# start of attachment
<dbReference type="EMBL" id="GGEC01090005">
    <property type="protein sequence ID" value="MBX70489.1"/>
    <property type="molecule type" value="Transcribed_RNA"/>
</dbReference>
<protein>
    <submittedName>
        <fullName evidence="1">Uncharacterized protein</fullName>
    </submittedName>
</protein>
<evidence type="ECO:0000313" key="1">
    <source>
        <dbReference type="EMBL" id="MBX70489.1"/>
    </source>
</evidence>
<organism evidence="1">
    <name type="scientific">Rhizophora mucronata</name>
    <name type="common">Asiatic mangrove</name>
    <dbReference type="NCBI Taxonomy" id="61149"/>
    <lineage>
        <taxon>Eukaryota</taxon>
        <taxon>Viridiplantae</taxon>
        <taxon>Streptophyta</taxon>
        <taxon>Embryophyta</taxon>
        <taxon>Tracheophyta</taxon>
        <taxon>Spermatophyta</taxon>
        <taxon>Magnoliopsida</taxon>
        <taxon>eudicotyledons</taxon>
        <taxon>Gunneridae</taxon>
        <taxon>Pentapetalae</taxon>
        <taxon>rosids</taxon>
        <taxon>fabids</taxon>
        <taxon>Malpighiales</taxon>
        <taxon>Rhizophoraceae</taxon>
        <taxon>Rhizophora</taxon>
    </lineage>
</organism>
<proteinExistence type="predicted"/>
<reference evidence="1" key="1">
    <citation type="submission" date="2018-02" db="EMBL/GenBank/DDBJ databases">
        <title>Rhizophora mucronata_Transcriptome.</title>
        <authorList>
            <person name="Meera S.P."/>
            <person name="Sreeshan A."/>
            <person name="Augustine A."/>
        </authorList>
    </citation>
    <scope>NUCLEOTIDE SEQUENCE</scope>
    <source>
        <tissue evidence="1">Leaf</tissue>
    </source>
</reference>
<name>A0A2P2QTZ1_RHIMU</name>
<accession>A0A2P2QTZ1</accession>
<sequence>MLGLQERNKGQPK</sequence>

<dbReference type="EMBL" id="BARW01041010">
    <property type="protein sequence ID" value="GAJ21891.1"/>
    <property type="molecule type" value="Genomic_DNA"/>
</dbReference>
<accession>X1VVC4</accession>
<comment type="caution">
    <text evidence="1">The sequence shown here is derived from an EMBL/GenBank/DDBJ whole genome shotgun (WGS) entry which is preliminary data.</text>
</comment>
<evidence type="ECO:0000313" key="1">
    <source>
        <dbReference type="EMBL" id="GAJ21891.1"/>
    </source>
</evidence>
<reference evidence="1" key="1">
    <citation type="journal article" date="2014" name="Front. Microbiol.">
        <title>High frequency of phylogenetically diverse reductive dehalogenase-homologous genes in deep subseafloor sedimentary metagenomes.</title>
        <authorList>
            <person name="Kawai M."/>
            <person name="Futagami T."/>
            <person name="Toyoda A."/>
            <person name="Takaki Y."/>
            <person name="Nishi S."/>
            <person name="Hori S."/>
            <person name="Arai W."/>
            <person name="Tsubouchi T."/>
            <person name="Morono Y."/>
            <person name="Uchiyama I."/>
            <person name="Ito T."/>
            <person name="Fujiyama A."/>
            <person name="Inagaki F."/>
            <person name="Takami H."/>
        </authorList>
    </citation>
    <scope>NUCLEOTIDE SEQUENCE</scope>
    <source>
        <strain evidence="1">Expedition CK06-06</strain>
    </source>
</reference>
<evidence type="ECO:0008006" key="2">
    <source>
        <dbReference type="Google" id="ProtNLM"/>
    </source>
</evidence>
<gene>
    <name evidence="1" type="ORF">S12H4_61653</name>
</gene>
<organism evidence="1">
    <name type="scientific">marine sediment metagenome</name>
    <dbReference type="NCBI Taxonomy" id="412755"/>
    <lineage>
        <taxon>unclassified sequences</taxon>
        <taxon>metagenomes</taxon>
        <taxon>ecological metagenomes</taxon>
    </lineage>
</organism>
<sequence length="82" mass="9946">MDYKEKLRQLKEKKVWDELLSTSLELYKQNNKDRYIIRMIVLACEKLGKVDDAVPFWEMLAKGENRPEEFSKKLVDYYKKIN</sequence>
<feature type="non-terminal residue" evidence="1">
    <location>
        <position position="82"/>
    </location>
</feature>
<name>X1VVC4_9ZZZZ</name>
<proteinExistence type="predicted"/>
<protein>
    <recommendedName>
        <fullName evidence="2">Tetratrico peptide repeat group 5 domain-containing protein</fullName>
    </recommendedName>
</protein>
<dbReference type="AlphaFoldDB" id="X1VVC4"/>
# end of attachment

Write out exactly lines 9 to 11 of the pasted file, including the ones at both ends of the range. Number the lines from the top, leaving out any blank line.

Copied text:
</protein>
<evidence type="ECO:0000313" key="1">
    <source>